Debt Collectors Can DM, Email and Text You About Unpaid Bills

Debt collectors are now allowed to contact Americans on social media and by text message, according to new rules enacted by a US agency this week. Here’s what you need to know.

Yes, debt collectors can slide into your DMs.

The Consumer Financial Protection Bureau has updated its communications rules for the digital age, but consumer advocates worry about privacy issues and scams.

 

They can also text you, email you and reach out to you on your social media pages — including via direct messages on Twitter TWTR, -0.40% or Instagram, or over Facebook FB, -0.07% Messenger — to collect unpaid debts, according to updated rules from the Consumer Financial Protection Bureau.

The change, which brings the decades-old Fair Debt Collection Practices Act up to speed with the digital age, took effect this past Tuesday, Nov. 30. While debt collectors were not previously banned from contacting consumers over text or on social media, per se — since, when the 1977 Fair Debt Collection Practices Act was first written, social media and text messaging didn’t exist yet — the revised rules in effect this week are intended to provide “clear rules of the road” in 2021 and beyond, the bureau says.

The first rule, which was first announced last year, clarifies how debt collectors can use email, text messages, social media and other contemporary methods to communicate with consumers. The second clarifies the disclosures that debt collectors must give to consumers when they first make contact.

So with social media, for example, a debt collector can send you a friend or follower request — but they must identify themselves as a debt collector. And in each message, they must also provide a simple way to opt out of receiving further communications from them on the social media platform — although there isn’t a cap for how many messages they can send.

The rule from the Consumer Financial Protection Bureau (CFPB) opens the door for creditors to slide into the DMs of millions of Americans who have loans.

Critics say the messages could be lost online or lead to invasions of privacy and a proliferation of new scams.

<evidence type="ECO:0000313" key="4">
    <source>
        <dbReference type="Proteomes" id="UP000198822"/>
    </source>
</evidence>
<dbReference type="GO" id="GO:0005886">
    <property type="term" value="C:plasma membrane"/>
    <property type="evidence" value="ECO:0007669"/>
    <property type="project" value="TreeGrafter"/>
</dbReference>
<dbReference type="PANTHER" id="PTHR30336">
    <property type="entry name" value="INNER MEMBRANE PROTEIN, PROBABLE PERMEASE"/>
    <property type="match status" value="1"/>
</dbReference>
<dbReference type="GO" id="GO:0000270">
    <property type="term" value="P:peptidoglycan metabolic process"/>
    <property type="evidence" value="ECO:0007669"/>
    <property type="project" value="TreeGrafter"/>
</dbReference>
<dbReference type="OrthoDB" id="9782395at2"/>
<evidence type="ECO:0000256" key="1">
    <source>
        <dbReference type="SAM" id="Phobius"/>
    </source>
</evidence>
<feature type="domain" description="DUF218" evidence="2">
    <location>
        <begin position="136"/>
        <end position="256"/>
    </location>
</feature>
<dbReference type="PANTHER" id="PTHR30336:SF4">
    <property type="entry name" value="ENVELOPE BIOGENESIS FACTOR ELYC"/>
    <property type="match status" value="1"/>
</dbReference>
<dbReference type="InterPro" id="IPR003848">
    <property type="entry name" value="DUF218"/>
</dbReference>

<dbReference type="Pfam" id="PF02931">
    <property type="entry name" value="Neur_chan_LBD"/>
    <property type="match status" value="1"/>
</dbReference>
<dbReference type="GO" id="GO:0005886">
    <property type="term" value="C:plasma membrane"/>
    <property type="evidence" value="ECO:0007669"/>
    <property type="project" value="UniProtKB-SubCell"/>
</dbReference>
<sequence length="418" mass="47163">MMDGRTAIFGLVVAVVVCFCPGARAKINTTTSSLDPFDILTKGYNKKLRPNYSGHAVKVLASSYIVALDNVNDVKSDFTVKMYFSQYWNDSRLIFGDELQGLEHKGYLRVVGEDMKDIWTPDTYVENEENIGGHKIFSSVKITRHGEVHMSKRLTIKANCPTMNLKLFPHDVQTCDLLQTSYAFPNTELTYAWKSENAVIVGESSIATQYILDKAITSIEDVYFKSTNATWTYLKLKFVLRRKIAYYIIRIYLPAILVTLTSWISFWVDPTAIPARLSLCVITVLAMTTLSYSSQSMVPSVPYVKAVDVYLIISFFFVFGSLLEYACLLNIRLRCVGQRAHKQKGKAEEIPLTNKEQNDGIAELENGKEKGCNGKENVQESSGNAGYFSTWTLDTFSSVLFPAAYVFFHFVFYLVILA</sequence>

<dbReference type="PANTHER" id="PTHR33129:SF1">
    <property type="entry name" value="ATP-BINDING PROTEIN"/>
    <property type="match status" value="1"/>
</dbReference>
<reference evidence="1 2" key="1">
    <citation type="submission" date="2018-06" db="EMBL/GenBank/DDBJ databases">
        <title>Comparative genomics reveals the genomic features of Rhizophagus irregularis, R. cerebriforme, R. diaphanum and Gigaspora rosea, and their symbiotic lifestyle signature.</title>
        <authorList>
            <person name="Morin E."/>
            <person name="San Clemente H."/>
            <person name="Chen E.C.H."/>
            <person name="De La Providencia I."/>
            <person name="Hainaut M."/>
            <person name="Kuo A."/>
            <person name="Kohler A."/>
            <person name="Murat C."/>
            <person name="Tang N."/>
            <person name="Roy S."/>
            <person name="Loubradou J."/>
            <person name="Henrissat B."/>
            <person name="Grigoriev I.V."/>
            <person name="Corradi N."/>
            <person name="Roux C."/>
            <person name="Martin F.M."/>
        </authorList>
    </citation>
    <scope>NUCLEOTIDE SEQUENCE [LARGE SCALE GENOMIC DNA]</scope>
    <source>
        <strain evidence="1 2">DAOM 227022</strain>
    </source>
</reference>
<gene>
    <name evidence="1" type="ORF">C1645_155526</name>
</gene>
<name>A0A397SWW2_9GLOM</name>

Advocates say the change is a simple update to rules created in the 1970s.

The change, which was approved by the CFPB last year under the Trump administration, requires creditors to contact defaulters privately – meaning they can send direct messages but not post on your public-facing page.

Consumers can opt out of these messages, but creditors do not need permission to contact people. There are no rules for how many messages they are allowed to send.

Lenders had argued that the change was needed, given that the Fair Debt Collection Practices Act, which regulates the industry, became law in 1977 – long before the creation of social media and cell phone texts.

 

 

“I think it’s a Pandora’s Box that can lead to more harassment.”
Christine Hines, legislative director of the National Association of Consumer Advocates

 

 

The rule also creates a new limit for phone calls. Seven calls can be made each week for any particular debt, but people with multiple debts may still be called dozen of times each week.

Debt collectors are also limited from contacting any consumer by phone within one week of speaking to them about a specific debt.

Mark Neeb, CEO of the debt collector trade group ACA International, said in a statement that the change represents “a small step forward in modernising communications with consumers”.

Critics say the option creates new ways for communications to go amiss, especially given that some people lack constant access to the internet. Messages about overdue bills, though private, could still be sent to the wrong person.